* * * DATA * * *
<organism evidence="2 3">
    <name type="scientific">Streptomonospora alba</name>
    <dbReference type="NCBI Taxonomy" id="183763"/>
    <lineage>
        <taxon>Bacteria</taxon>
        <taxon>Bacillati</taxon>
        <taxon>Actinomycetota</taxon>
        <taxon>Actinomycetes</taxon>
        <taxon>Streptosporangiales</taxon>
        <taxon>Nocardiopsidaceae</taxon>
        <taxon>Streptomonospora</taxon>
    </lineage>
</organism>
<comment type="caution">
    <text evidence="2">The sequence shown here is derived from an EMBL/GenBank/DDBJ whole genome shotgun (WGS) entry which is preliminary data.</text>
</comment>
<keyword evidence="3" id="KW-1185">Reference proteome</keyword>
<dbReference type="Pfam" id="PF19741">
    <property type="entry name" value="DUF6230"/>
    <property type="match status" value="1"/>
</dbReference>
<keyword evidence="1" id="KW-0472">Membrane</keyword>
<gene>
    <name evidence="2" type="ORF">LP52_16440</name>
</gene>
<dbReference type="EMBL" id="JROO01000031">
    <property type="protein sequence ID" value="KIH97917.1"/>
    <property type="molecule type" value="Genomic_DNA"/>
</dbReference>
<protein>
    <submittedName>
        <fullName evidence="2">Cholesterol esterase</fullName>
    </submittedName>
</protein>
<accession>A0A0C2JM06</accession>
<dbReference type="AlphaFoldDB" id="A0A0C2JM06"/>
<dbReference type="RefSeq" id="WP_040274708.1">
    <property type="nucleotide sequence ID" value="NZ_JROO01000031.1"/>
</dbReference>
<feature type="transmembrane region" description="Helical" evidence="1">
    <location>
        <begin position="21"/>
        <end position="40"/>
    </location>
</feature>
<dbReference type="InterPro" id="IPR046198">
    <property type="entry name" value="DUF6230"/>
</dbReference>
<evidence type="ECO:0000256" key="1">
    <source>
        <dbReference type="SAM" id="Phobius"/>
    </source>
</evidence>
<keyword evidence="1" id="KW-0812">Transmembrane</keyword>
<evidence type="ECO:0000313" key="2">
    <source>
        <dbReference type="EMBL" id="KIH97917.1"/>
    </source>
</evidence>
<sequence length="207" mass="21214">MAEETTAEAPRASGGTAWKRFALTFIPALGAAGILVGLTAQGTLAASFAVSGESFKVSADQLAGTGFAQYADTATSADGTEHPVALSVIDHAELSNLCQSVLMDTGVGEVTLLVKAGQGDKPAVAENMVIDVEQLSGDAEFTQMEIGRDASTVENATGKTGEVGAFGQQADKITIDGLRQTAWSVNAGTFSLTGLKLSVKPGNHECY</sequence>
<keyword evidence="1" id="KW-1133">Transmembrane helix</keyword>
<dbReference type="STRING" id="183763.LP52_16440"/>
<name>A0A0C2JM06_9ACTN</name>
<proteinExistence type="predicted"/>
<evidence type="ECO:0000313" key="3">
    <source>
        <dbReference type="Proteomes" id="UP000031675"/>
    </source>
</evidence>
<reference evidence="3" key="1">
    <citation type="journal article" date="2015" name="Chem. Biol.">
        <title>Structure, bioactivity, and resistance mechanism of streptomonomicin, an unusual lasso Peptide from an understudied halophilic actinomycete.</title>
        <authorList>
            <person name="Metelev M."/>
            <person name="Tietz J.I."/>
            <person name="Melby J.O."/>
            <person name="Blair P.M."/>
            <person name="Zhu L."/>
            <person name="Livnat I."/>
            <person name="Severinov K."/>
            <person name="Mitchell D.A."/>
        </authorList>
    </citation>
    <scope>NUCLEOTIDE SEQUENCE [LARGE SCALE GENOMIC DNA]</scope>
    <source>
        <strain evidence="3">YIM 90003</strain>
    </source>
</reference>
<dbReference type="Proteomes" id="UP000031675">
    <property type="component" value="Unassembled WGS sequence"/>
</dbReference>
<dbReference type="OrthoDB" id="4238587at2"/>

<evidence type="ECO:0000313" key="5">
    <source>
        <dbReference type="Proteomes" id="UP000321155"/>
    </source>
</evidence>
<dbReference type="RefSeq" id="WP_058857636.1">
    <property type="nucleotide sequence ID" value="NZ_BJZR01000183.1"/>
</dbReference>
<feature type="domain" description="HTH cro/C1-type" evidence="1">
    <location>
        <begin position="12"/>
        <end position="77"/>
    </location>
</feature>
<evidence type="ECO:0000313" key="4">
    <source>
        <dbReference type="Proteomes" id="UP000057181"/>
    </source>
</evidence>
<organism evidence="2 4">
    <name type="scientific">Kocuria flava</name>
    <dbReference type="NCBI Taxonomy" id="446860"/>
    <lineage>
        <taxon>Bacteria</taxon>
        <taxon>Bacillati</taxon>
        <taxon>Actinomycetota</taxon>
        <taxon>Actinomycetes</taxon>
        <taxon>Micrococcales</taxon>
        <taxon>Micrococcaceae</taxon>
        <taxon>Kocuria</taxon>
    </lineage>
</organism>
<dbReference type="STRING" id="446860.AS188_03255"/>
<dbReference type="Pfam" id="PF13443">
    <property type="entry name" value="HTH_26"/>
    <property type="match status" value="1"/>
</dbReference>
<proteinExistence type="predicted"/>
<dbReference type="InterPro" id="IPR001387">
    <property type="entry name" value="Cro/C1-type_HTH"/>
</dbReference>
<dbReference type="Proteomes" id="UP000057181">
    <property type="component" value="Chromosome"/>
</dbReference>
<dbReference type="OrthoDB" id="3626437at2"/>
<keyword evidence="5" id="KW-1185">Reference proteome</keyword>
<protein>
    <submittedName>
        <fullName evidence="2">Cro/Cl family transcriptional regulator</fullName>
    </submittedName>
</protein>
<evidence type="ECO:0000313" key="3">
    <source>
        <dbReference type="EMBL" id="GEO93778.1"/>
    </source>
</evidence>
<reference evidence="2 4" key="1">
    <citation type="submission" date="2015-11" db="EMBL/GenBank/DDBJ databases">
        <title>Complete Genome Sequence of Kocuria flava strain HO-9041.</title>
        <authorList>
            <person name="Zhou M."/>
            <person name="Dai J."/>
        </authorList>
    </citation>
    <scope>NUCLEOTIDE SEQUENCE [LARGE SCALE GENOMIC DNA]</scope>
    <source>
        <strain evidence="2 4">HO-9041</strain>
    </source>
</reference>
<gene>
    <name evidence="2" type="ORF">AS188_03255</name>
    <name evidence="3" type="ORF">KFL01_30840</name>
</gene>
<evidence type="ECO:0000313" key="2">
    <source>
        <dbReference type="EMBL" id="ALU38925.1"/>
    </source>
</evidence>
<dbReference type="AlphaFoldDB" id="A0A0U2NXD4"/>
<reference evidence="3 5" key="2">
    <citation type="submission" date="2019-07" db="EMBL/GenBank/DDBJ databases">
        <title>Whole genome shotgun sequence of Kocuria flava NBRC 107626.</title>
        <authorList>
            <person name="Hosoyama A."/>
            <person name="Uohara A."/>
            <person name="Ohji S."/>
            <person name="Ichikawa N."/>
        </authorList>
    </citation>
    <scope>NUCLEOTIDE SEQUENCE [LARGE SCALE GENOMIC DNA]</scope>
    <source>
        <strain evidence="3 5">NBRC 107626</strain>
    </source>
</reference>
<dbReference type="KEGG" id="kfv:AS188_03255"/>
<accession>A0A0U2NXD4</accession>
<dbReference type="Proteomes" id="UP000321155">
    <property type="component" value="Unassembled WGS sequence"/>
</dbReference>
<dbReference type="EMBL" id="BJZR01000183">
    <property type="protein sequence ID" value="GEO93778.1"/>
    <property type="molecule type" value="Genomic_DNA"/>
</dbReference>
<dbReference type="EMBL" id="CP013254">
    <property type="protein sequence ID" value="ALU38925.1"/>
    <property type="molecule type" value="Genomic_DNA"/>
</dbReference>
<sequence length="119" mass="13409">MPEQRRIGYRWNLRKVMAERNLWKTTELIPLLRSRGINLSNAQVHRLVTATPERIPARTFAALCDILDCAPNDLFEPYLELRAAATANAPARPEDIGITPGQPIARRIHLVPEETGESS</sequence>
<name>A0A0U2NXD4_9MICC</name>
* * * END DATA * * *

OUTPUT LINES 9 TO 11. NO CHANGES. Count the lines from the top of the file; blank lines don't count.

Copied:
        <taxon>Streptosporangiales</taxon>
        <taxon>Nocardiopsidaceae</taxon>
        <taxon>Streptomonospora</taxon>